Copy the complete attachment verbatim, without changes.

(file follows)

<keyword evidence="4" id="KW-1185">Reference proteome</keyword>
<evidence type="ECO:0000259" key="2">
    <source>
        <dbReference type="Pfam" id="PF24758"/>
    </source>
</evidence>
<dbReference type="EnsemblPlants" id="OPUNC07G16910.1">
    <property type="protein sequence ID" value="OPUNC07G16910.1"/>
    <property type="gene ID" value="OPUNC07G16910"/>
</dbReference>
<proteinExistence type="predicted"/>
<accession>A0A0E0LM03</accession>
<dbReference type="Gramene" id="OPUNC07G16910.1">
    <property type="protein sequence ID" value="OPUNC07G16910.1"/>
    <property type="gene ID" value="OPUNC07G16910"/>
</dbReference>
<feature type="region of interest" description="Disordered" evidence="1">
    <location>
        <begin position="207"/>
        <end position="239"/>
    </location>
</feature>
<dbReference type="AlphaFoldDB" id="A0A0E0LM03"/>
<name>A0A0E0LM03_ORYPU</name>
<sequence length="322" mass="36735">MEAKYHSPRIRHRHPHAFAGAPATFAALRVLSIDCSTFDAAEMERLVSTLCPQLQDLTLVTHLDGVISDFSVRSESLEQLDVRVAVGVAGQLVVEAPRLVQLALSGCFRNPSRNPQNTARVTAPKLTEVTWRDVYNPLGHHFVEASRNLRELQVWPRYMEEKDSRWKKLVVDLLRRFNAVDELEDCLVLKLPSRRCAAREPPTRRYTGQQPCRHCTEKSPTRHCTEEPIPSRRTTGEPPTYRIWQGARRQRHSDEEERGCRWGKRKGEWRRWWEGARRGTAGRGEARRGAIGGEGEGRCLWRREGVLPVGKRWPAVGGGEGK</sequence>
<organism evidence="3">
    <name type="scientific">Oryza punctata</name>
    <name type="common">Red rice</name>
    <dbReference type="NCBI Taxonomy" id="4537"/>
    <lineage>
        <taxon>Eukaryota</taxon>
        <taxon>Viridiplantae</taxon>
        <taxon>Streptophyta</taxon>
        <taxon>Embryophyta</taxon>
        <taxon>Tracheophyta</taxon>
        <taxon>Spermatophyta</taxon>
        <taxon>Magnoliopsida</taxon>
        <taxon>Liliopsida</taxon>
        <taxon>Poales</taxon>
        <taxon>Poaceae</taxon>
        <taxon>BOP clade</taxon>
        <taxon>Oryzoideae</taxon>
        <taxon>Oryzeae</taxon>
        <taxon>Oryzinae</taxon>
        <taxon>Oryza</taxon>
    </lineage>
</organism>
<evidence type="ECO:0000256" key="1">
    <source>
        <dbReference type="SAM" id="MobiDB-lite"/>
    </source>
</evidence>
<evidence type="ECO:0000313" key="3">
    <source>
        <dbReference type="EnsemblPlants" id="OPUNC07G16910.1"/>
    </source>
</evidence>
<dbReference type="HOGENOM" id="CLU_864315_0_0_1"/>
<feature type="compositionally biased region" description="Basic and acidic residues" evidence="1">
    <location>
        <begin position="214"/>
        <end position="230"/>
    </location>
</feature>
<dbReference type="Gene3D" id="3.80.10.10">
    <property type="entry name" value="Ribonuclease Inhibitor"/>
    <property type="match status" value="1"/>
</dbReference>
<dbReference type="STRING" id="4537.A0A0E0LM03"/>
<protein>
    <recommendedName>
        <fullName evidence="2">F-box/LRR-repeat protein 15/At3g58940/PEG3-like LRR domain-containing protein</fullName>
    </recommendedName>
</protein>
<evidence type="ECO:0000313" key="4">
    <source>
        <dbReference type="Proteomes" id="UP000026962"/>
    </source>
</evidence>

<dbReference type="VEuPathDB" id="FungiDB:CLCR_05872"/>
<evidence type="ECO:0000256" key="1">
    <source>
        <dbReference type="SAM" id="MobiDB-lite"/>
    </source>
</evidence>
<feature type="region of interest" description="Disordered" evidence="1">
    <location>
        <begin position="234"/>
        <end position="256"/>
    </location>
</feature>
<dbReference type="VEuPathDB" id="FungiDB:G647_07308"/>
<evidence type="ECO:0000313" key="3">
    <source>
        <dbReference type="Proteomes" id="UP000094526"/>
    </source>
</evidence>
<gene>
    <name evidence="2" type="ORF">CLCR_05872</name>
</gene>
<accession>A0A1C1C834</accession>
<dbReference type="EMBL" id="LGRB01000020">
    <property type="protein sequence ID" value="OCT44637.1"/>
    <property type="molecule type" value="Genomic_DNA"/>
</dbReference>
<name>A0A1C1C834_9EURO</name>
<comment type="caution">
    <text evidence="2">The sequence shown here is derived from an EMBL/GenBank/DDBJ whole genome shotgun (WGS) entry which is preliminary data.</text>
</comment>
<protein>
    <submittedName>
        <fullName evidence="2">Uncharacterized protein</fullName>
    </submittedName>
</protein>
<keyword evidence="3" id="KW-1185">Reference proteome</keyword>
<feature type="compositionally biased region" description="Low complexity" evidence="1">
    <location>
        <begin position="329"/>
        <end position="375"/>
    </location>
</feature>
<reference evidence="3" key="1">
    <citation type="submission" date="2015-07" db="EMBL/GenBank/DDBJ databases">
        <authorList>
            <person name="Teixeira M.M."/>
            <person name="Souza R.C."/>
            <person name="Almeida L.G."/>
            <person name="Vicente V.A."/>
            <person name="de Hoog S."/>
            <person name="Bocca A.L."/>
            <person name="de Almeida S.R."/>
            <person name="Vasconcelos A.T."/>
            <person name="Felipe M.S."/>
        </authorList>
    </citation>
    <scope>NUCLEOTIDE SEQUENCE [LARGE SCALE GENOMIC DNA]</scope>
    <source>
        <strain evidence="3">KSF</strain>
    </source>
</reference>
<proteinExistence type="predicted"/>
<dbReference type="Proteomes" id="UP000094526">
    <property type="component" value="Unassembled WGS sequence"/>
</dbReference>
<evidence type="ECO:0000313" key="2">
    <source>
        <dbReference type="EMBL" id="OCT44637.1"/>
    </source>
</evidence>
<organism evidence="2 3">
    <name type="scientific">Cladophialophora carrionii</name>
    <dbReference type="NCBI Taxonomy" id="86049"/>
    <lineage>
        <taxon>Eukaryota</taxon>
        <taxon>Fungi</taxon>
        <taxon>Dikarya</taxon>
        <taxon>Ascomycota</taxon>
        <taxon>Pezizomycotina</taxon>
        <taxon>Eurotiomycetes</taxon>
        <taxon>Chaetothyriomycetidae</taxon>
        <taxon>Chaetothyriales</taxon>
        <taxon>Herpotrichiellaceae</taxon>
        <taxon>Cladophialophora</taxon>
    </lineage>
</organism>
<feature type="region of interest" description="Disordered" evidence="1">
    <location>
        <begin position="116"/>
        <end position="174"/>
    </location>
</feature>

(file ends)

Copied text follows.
<keyword evidence="4" id="KW-1185">Reference proteome</keyword>
<evidence type="ECO:0000259" key="2">
    <source>
        <dbReference type="Pfam" id="PF24758"/>
    </source>
</evidence>
<dbReference type="EnsemblPlants" id="OPUNC07G16910.1">
    <property type="protein sequence ID" value="OPUNC07G16910.1"/>
    <property type="gene ID" value="OPUNC07G16910"/>
</dbReference>
<proteinExistence type="predicted"/>
<accession>A0A0E0LM03</accession>
<dbReference type="Gramene" id="OPUNC07G16910.1">
    <property type="protein sequence ID" value="OPUNC07G16910.1"/>
    <property type="gene ID" value="OPUNC07G16910"/>
</dbReference>
<feature type="region of interest" description="Disordered" evidence="1">
    <location>
        <begin position="207"/>
        <end position="239"/>
    </location>
</feature>
<dbReference type="AlphaFoldDB" id="A0A0E0LM03"/>
<name>A0A0E0LM03_ORYPU</name>
<sequence length="322" mass="36735">MEAKYHSPRIRHRHPHAFAGAPATFAALRVLSIDCSTFDAAEMERLVSTLCPQLQDLTLVTHLDGVISDFSVRSESLEQLDVRVAVGVAGQLVVEAPRLVQLALSGCFRNPSRNPQNTARVTAPKLTEVTWRDVYNPLGHHFVEASRNLRELQVWPRYMEEKDSRWKKLVVDLLRRFNAVDELEDCLVLKLPSRRCAAREPPTRRYTGQQPCRHCTEKSPTRHCTEEPIPSRRTTGEPPTYRIWQGARRQRHSDEEERGCRWGKRKGEWRRWWEGARRGTAGRGEARRGAIGGEGEGRCLWRREGVLPVGKRWPAVGGGEGK</sequence>
<organism evidence="3">
    <name type="scientific">Oryza punctata</name>
    <name type="common">Red rice</name>
    <dbReference type="NCBI Taxonomy" id="4537"/>
    <lineage>
        <taxon>Eukaryota</taxon>
        <taxon>Viridiplantae</taxon>
        <taxon>Streptophyta</taxon>
        <taxon>Embryophyta</taxon>
        <taxon>Tracheophyta</taxon>
        <taxon>Spermatophyta</taxon>
        <taxon>Magnoliopsida</taxon>
        <taxon>Liliopsida</taxon>
        <taxon>Poales</taxon>
        <taxon>Poaceae</taxon>
        <taxon>BOP clade</taxon>
        <taxon>Oryzoideae</taxon>
        <taxon>Oryzeae</taxon>
        <taxon>Oryzinae</taxon>
        <taxon>Oryza</taxon>
    </lineage>
</organism>
<evidence type="ECO:0000256" key="1">
    <source>
        <dbReference type="SAM" id="MobiDB-lite"/>
    </source>
</evidence>
<evidence type="ECO:0000313" key="3">
    <source>
        <dbReference type="EnsemblPlants" id="OPUNC07G16910.1"/>
    </source>
</evidence>
<dbReference type="HOGENOM" id="CLU_864315_0_0_1"/>
<feature type="compositionally biased region" description="Basic and acidic residues" evidence="1">
    <location>
        <begin position="214"/>
        <end position="230"/>
    </location>
</feature>
<dbReference type="Gene3D" id="3.80.10.10">
    <property type="entry name" value="Ribonuclease Inhibitor"/>
    <property type="match status" value="1"/>
</dbReference>
<dbReference type="STRING" id="4537.A0A0E0LM03"/>
<protein>
    <recommendedName>
        <fullName evidence="2">F-box/LRR-repeat protein 15/At3g58940/PEG3-like LRR domain-containing protein</fullName>
    </recommendedName>
</protein>
<evidence type="ECO:0000313" key="4">
    <source>
        <dbReference type="Proteomes" id="UP000026962"/>
    </source>
</evidence>

<dbReference type="VEuPathDB" id="FungiDB:CLCR_05872"/>
<evidence type="ECO:0000256" key="1">
    <source>
        <dbReference type="SAM" id="MobiDB-lite"/>
    </source>
</evidence>
<feature type="region of interest" description="Disordered" evidence="1">
    <location>
        <begin position="234"/>
        <end position="256"/>
    </location>
</feature>
<dbReference type="VEuPathDB" id="FungiDB:G647_07308"/>
<evidence type="ECO:0000313" key="3">
    <source>
        <dbReference type="Proteomes" id="UP000094526"/>
    </source>
</evidence>
<gene>
    <name evidence="2" type="ORF">CLCR_05872</name>
</gene>
<accession>A0A1C1C834</accession>
<dbReference type="EMBL" id="LGRB01000020">
    <property type="protein sequence ID" value="OCT44637.1"/>
    <property type="molecule type" value="Genomic_DNA"/>
</dbReference>
<name>A0A1C1C834_9EURO</name>
<comment type="caution">
    <text evidence="2">The sequence shown here is derived from an EMBL/GenBank/DDBJ whole genome shotgun (WGS) entry which is preliminary data.</text>
</comment>
<protein>
    <submittedName>
        <fullName evidence="2">Uncharacterized protein</fullName>
    </submittedName>
</protein>
<keyword evidence="3" id="KW-1185">Reference proteome</keyword>
<feature type="compositionally biased region" description="Low complexity" evidence="1">
    <location>
        <begin position="329"/>
        <end position="375"/>
    </location>
</feature>
<reference evidence="3" key="1">
    <citation type="submission" date="2015-07" db="EMBL/GenBank/DDBJ databases">
        <authorList>
            <person name="Teixeira M.M."/>
            <person name="Souza R.C."/>
            <person name="Almeida L.G."/>
            <person name="Vicente V.A."/>
            <person name="de Hoog S."/>
            <person name="Bocca A.L."/>
            <person name="de Almeida S.R."/>
            <person name="Vasconcelos A.T."/>
            <person name="Felipe M.S."/>
        </authorList>
    </citation>
    <scope>NUCLEOTIDE SEQUENCE [LARGE SCALE GENOMIC DNA]</scope>
    <source>
        <strain evidence="3">KSF</strain>
    </source>
</reference>
<proteinExistence type="predicted"/>
<dbReference type="Proteomes" id="UP000094526">
    <property type="component" value="Unassembled WGS sequence"/>
</dbReference>
<evidence type="ECO:0000313" key="2">
    <source>
        <dbReference type="EMBL" id="OCT44637.1"/>
    </source>
</evidence>
<organism evidence="2 3">
    <name type="scientific">Cladophialophora carrionii</name>
    <dbReference type="NCBI Taxonomy" id="86049"/>
    <lineage>
        <taxon>Eukaryota</taxon>
        <taxon>Fungi</taxon>
        <taxon>Dikarya</taxon>
        <taxon>Ascomycota</taxon>
        <taxon>Pezizomycotina</taxon>
        <taxon>Eurotiomycetes</taxon>
        <taxon>Chaetothyriomycetidae</taxon>
        <taxon>Chaetothyriales</taxon>
        <taxon>Herpotrichiellaceae</taxon>
        <taxon>Cladophialophora</taxon>
    </lineage>
</organism>
<feature type="region of interest" description="Disordered" evidence="1">
    <location>
        <begin position="116"/>
        <end position="174"/>
    </location>
</feature>